The Diocese of Pittsburgh announced this week that their Latin Mass Community will become a “personal quasi-parish” on Jan. 1, 2015 and take the name of St. John XXIII. Bishop David Zubik made the decision following a quarter century of steady growth for the thriving community. Bishop Zubik’s explanation of this development was posted on the diocesan website on Friday:
“This decision has followed nearly two years of prayerful dialogue and planning among members of your community, your chaplain, Father James W. Dolan, and members of my diocesan staff,” Bishop Zubik wrote in an Oct. 11 letter to members of the Latin Mass Community. “I hope this news is as much a cause for celebration for you as it has been for me.”
A “personal quasi-parish” comes from two concepts in canon law. A personal parish is one that isn’t based on territory but on some shared characteristic, in this case a desire to celebrate Mass according to the Roman Missal of 1962. A quasi-parish is a Catholic community for which the diocesan bishop has appointed a pastor to lead worship, ministry and evangelization but which is not yet ready to become a full parish.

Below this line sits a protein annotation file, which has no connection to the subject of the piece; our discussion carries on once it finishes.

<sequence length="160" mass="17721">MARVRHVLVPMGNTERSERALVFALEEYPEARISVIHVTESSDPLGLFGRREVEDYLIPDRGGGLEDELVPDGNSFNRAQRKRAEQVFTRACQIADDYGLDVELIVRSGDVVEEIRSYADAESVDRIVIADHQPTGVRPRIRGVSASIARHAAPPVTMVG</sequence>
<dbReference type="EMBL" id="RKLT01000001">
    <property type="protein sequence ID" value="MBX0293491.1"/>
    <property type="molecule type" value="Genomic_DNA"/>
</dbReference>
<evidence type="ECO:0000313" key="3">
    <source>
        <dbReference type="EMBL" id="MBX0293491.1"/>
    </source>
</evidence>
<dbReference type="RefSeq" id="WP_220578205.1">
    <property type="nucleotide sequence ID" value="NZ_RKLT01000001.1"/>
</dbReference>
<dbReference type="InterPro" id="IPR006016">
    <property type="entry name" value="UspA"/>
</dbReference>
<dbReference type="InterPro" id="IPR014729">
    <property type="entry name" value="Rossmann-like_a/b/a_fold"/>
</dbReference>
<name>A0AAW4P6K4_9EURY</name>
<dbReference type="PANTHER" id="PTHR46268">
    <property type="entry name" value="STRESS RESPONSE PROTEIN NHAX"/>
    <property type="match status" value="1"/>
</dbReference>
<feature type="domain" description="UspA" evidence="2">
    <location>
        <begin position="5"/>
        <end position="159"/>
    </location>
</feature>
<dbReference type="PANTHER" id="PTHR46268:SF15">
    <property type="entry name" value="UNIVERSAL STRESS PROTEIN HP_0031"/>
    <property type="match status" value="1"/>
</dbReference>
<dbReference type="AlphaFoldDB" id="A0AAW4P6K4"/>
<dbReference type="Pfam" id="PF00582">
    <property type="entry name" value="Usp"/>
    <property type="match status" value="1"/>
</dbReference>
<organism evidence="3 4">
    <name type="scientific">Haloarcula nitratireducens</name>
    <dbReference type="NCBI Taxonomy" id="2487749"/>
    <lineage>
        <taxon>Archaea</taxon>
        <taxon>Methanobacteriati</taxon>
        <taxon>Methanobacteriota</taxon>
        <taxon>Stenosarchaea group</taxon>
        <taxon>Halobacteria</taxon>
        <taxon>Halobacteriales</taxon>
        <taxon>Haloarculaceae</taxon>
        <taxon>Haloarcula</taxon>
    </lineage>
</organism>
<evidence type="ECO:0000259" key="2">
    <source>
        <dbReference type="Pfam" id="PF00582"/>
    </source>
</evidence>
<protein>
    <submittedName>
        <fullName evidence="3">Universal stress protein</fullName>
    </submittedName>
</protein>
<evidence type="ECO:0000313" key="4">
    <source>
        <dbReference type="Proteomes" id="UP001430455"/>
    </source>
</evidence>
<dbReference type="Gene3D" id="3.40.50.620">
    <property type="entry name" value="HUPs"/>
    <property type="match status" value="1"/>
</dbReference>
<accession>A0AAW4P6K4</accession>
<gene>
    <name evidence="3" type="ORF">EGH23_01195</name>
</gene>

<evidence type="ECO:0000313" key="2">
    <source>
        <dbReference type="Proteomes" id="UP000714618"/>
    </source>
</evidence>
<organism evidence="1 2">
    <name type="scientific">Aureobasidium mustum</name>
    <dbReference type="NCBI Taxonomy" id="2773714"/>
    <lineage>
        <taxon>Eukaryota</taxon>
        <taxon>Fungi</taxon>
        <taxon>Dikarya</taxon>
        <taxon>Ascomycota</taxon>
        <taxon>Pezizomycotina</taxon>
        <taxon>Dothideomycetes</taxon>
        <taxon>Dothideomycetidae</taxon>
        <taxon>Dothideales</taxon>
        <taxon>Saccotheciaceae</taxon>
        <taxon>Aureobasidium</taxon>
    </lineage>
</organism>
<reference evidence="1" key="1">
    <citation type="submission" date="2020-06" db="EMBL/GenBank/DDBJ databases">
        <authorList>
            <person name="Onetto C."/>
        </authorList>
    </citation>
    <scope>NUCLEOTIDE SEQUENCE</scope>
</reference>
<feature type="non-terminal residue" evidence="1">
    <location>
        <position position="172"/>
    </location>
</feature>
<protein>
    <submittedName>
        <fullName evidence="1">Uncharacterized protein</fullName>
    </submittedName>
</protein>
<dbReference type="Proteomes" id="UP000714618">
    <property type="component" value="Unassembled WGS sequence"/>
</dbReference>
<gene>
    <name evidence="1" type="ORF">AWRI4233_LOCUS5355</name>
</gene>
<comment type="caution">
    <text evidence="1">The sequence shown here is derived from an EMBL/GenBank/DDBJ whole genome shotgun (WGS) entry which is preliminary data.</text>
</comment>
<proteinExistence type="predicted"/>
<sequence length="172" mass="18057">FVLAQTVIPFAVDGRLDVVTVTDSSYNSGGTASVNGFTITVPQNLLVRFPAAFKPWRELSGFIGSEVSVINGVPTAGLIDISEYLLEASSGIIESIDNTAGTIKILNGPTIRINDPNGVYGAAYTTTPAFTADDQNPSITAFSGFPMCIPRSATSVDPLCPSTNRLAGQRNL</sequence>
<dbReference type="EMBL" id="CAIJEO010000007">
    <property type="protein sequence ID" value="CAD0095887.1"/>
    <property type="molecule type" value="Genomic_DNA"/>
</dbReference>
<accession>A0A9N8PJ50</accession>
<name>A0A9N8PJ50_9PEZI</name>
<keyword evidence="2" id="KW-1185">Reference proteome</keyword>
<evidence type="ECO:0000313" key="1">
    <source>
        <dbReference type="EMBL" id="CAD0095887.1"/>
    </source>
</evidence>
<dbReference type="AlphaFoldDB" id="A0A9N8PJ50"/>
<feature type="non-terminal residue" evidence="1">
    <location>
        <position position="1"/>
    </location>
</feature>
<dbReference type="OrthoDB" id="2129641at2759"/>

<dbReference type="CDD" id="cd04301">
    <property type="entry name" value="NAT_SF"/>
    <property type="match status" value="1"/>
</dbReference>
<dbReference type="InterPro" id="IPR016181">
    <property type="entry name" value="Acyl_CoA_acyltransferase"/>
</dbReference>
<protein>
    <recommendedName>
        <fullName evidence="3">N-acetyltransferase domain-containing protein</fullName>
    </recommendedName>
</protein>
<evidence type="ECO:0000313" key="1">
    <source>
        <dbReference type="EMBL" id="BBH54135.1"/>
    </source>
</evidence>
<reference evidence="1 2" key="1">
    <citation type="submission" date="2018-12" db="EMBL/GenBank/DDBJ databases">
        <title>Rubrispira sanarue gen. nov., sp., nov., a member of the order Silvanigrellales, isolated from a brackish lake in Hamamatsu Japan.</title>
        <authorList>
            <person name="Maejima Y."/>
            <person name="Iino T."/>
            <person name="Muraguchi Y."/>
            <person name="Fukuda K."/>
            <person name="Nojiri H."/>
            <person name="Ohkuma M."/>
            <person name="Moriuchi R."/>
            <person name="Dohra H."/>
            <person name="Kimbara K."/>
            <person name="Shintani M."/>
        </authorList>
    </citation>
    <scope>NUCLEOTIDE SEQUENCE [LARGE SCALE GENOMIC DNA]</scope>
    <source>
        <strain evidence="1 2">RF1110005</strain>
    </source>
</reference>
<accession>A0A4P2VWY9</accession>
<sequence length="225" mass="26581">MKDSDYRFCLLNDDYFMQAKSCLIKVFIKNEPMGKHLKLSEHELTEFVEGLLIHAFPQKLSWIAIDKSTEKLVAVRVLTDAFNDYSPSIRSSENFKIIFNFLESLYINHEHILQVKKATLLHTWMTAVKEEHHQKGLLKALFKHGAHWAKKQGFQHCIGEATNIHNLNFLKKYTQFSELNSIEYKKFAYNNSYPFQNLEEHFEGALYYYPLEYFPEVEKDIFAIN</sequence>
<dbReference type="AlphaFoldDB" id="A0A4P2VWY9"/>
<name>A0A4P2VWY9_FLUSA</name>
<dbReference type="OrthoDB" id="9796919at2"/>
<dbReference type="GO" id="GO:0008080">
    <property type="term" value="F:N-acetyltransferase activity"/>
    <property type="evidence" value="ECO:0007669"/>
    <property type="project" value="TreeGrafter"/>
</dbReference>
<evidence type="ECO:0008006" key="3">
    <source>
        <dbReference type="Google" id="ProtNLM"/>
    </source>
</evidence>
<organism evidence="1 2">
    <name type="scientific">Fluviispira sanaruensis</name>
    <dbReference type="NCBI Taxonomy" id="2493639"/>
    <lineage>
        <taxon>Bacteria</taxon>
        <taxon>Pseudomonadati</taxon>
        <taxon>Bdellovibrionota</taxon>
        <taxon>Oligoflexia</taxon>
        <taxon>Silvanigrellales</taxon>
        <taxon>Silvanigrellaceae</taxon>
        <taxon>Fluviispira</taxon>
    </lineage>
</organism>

“Your history in this regard is already impressive, and I have been moved by the willingness that your members expressed to shoulder the responsibilities that this change entails,” Bishop Zubik wrote.
As is a common trait among Catholics drawn to the traditional Mass, the community in Pittsburgh is comprised of large families that are both young and growing.
The Latin Mass Community was founded in 1989 by then-Bishop Donald Wuerl in response to requests from some laity. Since 1994 it has worshipped at Holy Wisdom. Over 20 years it has grown to a Sunday attendance of 600, many of them young Catholics with more than 110 children enrolled in a catechetical program. Masses have increased from once a week to daily, with two on Sunday, and the chaplain’s position went from part time to full time.
“The establishment of the quasi-parish is another chapter in the long history of the celebration of the Mass in the extraordinary form in the diocese. This parish will give people the opportunity to not only worship but participate in parish life, which is a hallmark of our Catholic life,” Father DiNardo said.
Let us pray for continued blessings and success for this community. In turn, may other bishops look to the example the Diocese of Pittsburgh has given and strive to provide for the pastoral needs of ALL faithful Catholics within their fold.
Brian Williams is a convert who entered the Catholic Church in 2006. He is a graduate of Long Beach State University with a BA in History. Brian blogs on life, liturgy and the pursuit of holiness at liturgyguy.com. He lives in Charlotte, North Carolina with his wife and five children.